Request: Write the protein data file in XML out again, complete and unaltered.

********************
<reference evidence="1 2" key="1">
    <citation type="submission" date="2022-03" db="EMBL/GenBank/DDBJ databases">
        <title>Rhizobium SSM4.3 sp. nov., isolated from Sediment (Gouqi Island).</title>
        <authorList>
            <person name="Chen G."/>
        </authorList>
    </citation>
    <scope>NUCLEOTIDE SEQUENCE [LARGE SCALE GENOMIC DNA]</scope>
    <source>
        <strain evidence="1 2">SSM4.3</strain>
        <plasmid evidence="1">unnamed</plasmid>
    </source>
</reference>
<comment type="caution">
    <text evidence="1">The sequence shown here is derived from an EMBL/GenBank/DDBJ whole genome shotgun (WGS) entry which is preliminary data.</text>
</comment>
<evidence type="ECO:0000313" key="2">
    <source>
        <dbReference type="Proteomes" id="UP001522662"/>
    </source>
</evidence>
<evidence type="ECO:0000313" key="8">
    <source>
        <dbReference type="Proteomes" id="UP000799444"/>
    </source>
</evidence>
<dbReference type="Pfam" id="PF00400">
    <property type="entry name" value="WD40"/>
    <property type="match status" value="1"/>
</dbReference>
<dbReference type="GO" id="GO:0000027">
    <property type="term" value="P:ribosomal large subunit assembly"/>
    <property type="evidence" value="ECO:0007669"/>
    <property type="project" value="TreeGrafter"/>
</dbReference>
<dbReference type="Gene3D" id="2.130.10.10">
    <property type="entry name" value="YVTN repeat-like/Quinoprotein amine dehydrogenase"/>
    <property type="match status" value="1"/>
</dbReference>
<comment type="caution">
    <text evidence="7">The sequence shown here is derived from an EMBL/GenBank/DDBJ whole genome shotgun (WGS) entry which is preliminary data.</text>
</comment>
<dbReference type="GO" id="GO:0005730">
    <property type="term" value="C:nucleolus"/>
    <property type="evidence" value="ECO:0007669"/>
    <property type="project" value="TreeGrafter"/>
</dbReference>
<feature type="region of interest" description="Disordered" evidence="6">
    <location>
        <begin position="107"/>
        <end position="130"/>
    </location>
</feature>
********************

<reference evidence="1 2" key="1">
    <citation type="submission" date="2022-03" db="EMBL/GenBank/DDBJ databases">
        <title>Rhizobium SSM4.3 sp. nov., isolated from Sediment (Gouqi Island).</title>
        <authorList>
            <person name="Chen G."/>
        </authorList>
    </citation>
    <scope>NUCLEOTIDE SEQUENCE [LARGE SCALE GENOMIC DNA]</scope>
    <source>
        <strain evidence="1 2">SSM4.3</strain>
        <plasmid evidence="1">unnamed</plasmid>
    </source>
</reference>
<comment type="caution">
    <text evidence="1">The sequence shown here is derived from an EMBL/GenBank/DDBJ whole genome shotgun (WGS) entry which is preliminary data.</text>
</comment>
<evidence type="ECO:0000313" key="2">
    <source>
        <dbReference type="Proteomes" id="UP001522662"/>
    </source>
</evidence>
<evidence type="ECO:0000313" key="8">
    <source>
        <dbReference type="Proteomes" id="UP000799444"/>
    </source>
</evidence>
<dbReference type="Pfam" id="PF00400">
    <property type="entry name" value="WD40"/>
    <property type="match status" value="1"/>
</dbReference>
<dbReference type="GO" id="GO:0000027">
    <property type="term" value="P:ribosomal large subunit assembly"/>
    <property type="evidence" value="ECO:0007669"/>
    <property type="project" value="TreeGrafter"/>
</dbReference>
<dbReference type="Gene3D" id="2.130.10.10">
    <property type="entry name" value="YVTN repeat-like/Quinoprotein amine dehydrogenase"/>
    <property type="match status" value="1"/>
</dbReference>
<comment type="caution">
    <text evidence="7">The sequence shown here is derived from an EMBL/GenBank/DDBJ whole genome shotgun (WGS) entry which is preliminary data.</text>
</comment>
<dbReference type="GO" id="GO:0005730">
    <property type="term" value="C:nucleolus"/>
    <property type="evidence" value="ECO:0007669"/>
    <property type="project" value="TreeGrafter"/>
</dbReference>
<feature type="region of interest" description="Disordered" evidence="6">
    <location>
        <begin position="107"/>
        <end position="130"/>
    </location>
</feature>